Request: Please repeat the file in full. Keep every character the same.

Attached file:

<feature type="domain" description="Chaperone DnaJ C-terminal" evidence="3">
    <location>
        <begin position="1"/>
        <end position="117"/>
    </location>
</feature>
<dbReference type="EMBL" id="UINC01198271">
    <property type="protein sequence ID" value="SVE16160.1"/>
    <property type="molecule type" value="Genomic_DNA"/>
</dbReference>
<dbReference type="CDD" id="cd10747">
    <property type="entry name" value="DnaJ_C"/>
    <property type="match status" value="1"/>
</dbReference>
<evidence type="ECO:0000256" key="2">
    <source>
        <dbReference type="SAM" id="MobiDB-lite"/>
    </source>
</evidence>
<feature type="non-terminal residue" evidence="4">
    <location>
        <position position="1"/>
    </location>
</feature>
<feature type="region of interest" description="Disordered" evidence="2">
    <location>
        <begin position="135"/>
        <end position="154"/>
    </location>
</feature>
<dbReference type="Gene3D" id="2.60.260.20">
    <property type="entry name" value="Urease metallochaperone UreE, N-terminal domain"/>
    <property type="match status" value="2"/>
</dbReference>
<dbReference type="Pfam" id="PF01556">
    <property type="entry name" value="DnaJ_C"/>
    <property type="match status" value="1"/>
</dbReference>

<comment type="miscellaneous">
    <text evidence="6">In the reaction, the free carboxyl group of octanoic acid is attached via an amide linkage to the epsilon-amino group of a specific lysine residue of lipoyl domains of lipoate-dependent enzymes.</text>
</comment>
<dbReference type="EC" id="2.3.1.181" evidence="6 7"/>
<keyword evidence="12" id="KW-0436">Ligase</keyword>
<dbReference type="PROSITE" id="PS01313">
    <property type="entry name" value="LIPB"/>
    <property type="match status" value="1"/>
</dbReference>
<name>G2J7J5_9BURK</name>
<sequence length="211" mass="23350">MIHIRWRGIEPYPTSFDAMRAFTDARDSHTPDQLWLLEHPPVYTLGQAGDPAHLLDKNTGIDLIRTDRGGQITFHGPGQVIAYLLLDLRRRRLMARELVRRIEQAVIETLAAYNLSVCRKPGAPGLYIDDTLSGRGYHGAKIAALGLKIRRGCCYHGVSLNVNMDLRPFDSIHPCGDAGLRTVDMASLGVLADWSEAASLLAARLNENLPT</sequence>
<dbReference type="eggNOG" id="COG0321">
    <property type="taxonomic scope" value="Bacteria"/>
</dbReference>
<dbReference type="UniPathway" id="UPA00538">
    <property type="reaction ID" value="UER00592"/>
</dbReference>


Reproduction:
<feature type="domain" description="Chaperone DnaJ C-terminal" evidence="3">
    <location>
        <begin position="1"/>
        <end position="117"/>
    </location>
</feature>
<dbReference type="EMBL" id="UINC01198271">
    <property type="protein sequence ID" value="SVE16160.1"/>
    <property type="molecule type" value="Genomic_DNA"/>
</dbReference>
<dbReference type="CDD" id="cd10747">
    <property type="entry name" value="DnaJ_C"/>
    <property type="match status" value="1"/>
</dbReference>
<evidence type="ECO:0000256" key="2">
    <source>
        <dbReference type="SAM" id="MobiDB-lite"/>
    </source>
</evidence>
<feature type="non-terminal residue" evidence="4">
    <location>
        <position position="1"/>
    </location>
</feature>
<feature type="region of interest" description="Disordered" evidence="2">
    <location>
        <begin position="135"/>
        <end position="154"/>
    </location>
</feature>
<dbReference type="Gene3D" id="2.60.260.20">
    <property type="entry name" value="Urease metallochaperone UreE, N-terminal domain"/>
    <property type="match status" value="2"/>
</dbReference>
<dbReference type="Pfam" id="PF01556">
    <property type="entry name" value="DnaJ_C"/>
    <property type="match status" value="1"/>
</dbReference>

<comment type="miscellaneous">
    <text evidence="6">In the reaction, the free carboxyl group of octanoic acid is attached via an amide linkage to the epsilon-amino group of a specific lysine residue of lipoyl domains of lipoate-dependent enzymes.</text>
</comment>
<dbReference type="EC" id="2.3.1.181" evidence="6 7"/>
<keyword evidence="12" id="KW-0436">Ligase</keyword>
<dbReference type="PROSITE" id="PS01313">
    <property type="entry name" value="LIPB"/>
    <property type="match status" value="1"/>
</dbReference>
<name>G2J7J5_9BURK</name>
<sequence length="211" mass="23350">MIHIRWRGIEPYPTSFDAMRAFTDARDSHTPDQLWLLEHPPVYTLGQAGDPAHLLDKNTGIDLIRTDRGGQITFHGPGQVIAYLLLDLRRRRLMARELVRRIEQAVIETLAAYNLSVCRKPGAPGLYIDDTLSGRGYHGAKIAALGLKIRRGCCYHGVSLNVNMDLRPFDSIHPCGDAGLRTVDMASLGVLADWSEAASLLAARLNENLPT</sequence>
<dbReference type="eggNOG" id="COG0321">
    <property type="taxonomic scope" value="Bacteria"/>
</dbReference>
<dbReference type="UniPathway" id="UPA00538">
    <property type="reaction ID" value="UER00592"/>
</dbReference>